Zodwa Sithole, Head of Advocacy for CANSA added, “Patients are feeling frustrated and despondent as they struggle to access vital support services. A cancer patient’s low immunity and high infection risk for COVID-19, results in anxiety and physical distancing and hygiene measures add to a feeling of isolation even as lockdown levels are eased. Part of the response was the launch of our CANSA Tele Counselling service offering free, confidential cancer-related telephonic counselling available in seven languages.”

Nosipho (3) puts the human face on the access issue. In late pregnancy, she always needs insulin and asthma medication. Being a savvy diabetic, she knows she is at risk and tries to avoid the minimum five-hour round trip to get her insulin in central Cape Town during the COVID-19 surge. She knows that the risk of infection is high by using public transport and the long waiting lines at the hospital. When asked, the government sectors were unable to offer a solution.

For other NCDs like cancer, there are implications of delaying any screening that can result in cancers being detected at a later stage and affecting treatment outcomes.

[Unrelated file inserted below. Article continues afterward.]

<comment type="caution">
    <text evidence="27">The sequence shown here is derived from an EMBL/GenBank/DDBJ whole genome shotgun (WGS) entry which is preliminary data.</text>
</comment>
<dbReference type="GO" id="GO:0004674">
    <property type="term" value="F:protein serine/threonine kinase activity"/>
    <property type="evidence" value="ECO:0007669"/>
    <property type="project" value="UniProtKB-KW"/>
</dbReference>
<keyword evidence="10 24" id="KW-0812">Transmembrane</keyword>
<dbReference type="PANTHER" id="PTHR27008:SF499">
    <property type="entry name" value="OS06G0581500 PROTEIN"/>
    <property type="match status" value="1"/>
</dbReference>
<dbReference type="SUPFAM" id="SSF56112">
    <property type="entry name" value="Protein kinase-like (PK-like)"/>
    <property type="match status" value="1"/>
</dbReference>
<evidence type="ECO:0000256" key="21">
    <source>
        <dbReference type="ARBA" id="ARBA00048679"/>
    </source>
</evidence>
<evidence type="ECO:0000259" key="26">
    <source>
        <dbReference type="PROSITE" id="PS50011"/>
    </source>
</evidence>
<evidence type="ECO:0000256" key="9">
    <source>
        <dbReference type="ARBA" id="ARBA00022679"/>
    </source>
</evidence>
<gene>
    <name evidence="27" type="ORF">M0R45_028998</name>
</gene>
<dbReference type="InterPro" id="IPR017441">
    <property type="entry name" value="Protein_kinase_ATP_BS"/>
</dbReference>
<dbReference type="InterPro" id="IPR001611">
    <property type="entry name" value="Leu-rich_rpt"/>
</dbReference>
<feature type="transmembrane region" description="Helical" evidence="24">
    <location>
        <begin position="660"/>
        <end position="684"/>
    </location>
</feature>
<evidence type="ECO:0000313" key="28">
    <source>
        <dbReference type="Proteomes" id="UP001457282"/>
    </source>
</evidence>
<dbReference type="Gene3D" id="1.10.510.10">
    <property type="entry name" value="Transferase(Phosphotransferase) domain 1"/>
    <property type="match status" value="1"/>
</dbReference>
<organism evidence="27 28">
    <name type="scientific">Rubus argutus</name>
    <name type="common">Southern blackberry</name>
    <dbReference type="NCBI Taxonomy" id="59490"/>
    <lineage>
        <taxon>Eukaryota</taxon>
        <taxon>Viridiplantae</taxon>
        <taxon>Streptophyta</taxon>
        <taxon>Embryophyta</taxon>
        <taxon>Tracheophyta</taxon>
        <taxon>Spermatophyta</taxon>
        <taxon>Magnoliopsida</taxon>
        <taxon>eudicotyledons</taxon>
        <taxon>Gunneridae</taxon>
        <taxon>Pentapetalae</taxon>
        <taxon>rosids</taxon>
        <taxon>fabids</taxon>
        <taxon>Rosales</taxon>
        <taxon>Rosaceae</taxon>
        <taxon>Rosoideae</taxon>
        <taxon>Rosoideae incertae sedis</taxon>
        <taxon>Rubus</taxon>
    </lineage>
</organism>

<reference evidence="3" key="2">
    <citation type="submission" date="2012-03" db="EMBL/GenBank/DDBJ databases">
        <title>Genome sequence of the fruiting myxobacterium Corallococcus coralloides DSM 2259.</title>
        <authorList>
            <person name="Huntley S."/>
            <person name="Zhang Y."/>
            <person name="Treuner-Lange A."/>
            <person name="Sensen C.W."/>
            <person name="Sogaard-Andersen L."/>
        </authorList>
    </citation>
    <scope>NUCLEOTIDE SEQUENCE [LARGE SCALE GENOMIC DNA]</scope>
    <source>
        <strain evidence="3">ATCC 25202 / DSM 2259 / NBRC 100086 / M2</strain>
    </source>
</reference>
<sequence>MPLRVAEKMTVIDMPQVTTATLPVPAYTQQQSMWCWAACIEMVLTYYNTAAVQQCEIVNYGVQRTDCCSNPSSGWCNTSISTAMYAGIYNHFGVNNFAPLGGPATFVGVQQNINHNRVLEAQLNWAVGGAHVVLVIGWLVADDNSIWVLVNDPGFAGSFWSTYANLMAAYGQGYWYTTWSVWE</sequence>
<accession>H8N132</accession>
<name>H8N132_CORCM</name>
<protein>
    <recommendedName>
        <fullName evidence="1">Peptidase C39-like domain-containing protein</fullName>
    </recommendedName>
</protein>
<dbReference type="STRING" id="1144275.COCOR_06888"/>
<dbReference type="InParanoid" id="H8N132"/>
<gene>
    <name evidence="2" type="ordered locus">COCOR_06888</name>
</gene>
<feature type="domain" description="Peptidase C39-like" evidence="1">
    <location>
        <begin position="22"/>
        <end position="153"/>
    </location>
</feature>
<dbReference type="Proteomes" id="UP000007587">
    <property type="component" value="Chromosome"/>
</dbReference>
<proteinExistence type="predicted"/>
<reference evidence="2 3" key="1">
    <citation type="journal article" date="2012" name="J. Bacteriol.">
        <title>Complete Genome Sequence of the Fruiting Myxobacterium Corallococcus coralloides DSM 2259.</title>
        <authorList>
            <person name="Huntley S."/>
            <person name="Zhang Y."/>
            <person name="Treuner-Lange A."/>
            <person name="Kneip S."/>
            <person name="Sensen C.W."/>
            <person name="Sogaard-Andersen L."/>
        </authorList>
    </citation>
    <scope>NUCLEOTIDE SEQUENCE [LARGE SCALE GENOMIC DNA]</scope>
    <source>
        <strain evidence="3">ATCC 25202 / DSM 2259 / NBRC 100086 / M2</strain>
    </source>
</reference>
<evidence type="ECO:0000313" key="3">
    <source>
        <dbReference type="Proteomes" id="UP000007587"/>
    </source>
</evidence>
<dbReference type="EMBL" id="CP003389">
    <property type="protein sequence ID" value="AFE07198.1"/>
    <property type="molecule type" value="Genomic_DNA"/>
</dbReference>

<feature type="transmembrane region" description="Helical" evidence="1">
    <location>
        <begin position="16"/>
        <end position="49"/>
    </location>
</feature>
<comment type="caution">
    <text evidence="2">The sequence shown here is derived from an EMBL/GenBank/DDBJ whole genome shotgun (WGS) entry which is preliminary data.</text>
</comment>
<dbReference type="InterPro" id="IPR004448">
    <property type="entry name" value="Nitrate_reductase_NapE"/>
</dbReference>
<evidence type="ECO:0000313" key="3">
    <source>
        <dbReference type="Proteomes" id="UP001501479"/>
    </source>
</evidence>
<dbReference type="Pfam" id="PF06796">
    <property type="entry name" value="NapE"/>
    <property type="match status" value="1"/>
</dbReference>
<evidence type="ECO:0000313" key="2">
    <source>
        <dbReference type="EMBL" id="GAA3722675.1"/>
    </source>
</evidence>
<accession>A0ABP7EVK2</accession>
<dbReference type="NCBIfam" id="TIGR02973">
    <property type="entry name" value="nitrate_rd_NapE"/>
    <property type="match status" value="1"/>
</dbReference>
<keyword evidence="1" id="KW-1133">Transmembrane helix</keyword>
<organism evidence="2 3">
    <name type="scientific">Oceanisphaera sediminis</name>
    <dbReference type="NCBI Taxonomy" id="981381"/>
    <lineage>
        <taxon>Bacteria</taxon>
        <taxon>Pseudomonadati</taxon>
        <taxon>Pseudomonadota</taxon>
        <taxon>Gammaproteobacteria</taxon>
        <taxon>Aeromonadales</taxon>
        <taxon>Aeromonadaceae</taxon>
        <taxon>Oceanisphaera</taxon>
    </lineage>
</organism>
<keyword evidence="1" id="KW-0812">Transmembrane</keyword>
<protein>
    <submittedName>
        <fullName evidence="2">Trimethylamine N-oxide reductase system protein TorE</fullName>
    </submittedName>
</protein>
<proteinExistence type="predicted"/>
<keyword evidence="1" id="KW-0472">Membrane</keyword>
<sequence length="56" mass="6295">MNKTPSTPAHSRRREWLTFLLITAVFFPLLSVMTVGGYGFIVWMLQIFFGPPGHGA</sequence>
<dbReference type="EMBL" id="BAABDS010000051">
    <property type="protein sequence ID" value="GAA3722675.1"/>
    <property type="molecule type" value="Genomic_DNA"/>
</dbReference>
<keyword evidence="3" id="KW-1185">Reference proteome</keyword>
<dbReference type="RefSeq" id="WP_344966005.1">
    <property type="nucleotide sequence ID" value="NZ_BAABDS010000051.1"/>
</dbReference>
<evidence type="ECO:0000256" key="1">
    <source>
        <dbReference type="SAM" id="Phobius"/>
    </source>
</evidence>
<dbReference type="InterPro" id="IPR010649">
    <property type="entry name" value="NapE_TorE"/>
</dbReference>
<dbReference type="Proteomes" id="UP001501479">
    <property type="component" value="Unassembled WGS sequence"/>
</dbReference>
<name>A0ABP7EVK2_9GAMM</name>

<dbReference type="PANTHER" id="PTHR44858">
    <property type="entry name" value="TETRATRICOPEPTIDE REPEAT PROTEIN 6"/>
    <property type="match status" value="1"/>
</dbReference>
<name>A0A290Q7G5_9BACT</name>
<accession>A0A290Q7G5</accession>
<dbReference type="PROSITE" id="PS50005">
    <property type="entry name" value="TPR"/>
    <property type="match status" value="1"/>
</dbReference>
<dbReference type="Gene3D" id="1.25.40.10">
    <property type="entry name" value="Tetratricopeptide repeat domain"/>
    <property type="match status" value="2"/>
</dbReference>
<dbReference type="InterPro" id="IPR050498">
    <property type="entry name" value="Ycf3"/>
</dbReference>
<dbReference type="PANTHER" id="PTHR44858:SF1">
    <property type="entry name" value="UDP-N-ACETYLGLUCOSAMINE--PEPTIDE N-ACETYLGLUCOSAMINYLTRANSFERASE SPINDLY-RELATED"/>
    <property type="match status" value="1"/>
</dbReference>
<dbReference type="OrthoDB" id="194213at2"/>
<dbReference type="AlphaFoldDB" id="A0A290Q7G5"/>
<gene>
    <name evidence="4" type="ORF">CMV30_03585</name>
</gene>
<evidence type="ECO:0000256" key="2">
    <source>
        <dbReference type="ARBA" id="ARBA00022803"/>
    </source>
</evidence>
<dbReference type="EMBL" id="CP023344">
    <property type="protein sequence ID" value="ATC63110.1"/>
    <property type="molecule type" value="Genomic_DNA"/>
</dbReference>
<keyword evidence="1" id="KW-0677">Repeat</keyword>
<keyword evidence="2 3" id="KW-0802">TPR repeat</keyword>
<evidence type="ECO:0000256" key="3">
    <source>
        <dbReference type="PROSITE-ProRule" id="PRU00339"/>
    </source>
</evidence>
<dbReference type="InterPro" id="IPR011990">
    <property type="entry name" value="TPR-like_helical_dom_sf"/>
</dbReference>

Pinkney-Atkinson concludes, “What works to keep diabetics and other people living with NCDs safe, is not a mystery. There is plenty of evidence, we need action to provide ongoing NCDs care during COVID-19. (4) During the COVID-19 pandemic and beyond, we must go beyond stopping the virus and our right to get our ongoing essential services safely. We need these drugs and supplies (needles and syringes) to stay alive.”

For more information, please contact Dr Vicki Pinkney-Atkinson, Director of SA NCD Alliance at email [email protected]
Call 083 38 38-159. Alternate contact is Lucy Balona, Head: Marketing and Communication at CANSA at email [email protected].
Call 011 616 7662 or mobile 082 459 5230.


(1) Statistics South Africa. Mortality and causes of death in South Africa, 2016: Findings from death notification [Internet]. Pretoria; 2018 [cited 2018 Mar 28]. Available from: